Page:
Although there is no one common experience of diversity in Knox County, there are some themes which reoccurred in our conversations with the communities we interviewed. This is by no means an exhaustive list but it should serve to clarify these terms and create conceptual links between the essays.
Assimilation refers to the process of a smaller group or individual becoming a part of the larger community. People may feel assimilated when they do not see a distinction between themselves and the larger community. Factors such as intermarriage (which plays a part in the experience of the Black, Irish, and Latino communities) and community involvement may influence assimilation. The essay on the Jewish community also discusses assimilation.
Churches provide the institutional bases for interaction among members of a given community. The presence and importance of institutional structures, such as the church, may determine the cohesiveness of the group--as is illustrated in the essays about the Amish, Black, and Irish populations. As the essay about the Latter-Day Saints population shows, community involvement is often perceived as, or closely connected to, church involvement. The physical presence of a church marks the existence of a community within the larger Knox County community--the lack of a local church can affect the visibility of a group, i.e. the Jewish community.
As the page about how the community perceives diversity illustrates, some groups in Knox County are overlooked by the larger population. Invisibility may be due to lack of institutional structures, small numbers, or a desire among community members not to call attention to themselves or publicize their "difference." Thorough assimilation may also lead to a group's invisibility. Long-established communities (such as the Belgian and Irish communities) may not be regarded as distinct groups.
Isolation denotes a feeling of separation between an individual or a smaller community and the community at large. Isolation can be caused by a number of factors, such as the lack of institutional bases, language barriers, and the existence of stereotypes and misconceptions--as shown in the essays about the black, gay, Latino, and Latter-Day Saints communities. Although isolation is generally believed to be a negative result of being a member of a small community of "difference" in Knox County, some communities, like the Amish and Jewish communities, believe that isolation has helped strengthen their community.
A shared language can unite members of a community but can also separate them from other English-speaking groups. Groups (such as the Amish, Latino, and Native American communities) may speak language other than English out of convenience or as a method of distinguishing themselves from the larger population. The adoption of English as a primary language is often connected to assimilation.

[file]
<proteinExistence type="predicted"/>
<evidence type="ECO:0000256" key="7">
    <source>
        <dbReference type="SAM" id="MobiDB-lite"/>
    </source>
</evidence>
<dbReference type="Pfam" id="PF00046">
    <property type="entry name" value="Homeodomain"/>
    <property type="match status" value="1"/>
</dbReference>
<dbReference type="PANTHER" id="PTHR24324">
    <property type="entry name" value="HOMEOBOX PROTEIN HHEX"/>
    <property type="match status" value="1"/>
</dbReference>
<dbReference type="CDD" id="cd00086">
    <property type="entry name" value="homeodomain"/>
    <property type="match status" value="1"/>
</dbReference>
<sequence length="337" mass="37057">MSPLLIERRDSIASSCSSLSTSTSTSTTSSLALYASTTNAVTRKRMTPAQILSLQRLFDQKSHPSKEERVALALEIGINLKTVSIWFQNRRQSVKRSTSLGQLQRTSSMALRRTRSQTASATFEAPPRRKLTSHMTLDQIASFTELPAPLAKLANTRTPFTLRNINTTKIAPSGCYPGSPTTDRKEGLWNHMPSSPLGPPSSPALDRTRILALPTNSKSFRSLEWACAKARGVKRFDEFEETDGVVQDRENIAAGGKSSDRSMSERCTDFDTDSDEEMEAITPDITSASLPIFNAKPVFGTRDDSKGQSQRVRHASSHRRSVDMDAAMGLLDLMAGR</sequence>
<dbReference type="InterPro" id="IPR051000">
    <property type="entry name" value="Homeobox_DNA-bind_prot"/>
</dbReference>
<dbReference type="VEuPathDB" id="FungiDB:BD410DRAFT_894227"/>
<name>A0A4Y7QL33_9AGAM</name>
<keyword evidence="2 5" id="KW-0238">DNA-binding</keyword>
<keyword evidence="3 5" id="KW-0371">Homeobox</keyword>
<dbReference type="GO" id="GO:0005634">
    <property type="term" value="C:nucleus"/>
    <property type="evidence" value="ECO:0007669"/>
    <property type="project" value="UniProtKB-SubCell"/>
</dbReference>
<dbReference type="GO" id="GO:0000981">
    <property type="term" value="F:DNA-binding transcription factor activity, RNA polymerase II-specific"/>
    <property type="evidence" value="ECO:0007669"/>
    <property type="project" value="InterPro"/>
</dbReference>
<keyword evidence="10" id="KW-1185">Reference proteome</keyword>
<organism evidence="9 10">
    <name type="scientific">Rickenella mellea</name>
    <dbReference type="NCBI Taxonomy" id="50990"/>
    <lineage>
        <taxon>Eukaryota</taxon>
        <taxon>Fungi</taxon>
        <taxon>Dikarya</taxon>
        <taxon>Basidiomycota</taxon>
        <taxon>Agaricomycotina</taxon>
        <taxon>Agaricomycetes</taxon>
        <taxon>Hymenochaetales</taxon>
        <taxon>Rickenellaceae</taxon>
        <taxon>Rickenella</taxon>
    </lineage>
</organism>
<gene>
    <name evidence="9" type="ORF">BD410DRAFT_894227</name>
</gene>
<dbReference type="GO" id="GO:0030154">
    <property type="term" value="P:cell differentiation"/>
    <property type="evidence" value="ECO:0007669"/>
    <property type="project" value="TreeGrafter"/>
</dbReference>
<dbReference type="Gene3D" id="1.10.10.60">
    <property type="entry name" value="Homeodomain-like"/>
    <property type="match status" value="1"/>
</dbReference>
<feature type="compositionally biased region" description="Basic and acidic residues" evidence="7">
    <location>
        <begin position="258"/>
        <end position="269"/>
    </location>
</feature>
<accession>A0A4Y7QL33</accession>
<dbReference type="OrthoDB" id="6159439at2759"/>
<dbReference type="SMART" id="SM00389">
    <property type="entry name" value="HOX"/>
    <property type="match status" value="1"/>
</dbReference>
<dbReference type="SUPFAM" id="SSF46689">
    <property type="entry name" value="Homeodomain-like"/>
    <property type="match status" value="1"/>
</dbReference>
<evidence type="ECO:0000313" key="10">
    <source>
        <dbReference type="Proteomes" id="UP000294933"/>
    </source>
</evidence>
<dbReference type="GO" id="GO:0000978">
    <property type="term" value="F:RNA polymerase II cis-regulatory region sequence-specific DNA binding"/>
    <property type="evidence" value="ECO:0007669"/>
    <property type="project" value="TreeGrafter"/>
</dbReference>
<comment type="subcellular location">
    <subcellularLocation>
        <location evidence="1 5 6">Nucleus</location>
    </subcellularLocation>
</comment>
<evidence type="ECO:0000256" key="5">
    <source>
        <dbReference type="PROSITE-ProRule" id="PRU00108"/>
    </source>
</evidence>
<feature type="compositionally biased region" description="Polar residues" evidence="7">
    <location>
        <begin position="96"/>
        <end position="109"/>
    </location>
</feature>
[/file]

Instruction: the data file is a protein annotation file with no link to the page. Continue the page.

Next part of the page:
All communities in Knox County can be said to have migrated from somewhere else. The history of Knox County reveals the vast number of places from which people moved from to settle in Knox County. The distance of the migration, the historical moment at which a group settled in the area, and the traditions brought by these groups may have an effect on the group's relation to the larger community. Migration has played a crucial part in the experiences of the local Amish, Belgian, Irish, and Latino communities.
Relationship to larger community
There are many factors which determine the individual's and group's relationship to the larger community. Participation in insitutional structures, shared values and language are just some of the factors which affect the relationship to the community. The essays about the Amish, Latino and Latter-Day Saints communities address this issue in more depth.
Stereotypes and Misconceptions
Some groups in Knox County--including the gay population and women on public assistance--feel that the larger community has unfair or untrue ideas about them. Stereotypes and misconceptions are often due to lack of familiarity with the traditions, beliefs, and values of these groups. The Amish, Latter-Day Saints, and Native American communities believe that the larger community's negative perceptions about them are due to this lack of familiarity rather than malice.
Shared values play an important part in connecting individuals in a community. All communities define themselves by certain religious, moral, and practical convictions but certain groups, especially the Amish, Belgian, Jewish, and Latter-Day Saints communities, refer to the term "values" frequently to differentiate themselves from other groups.
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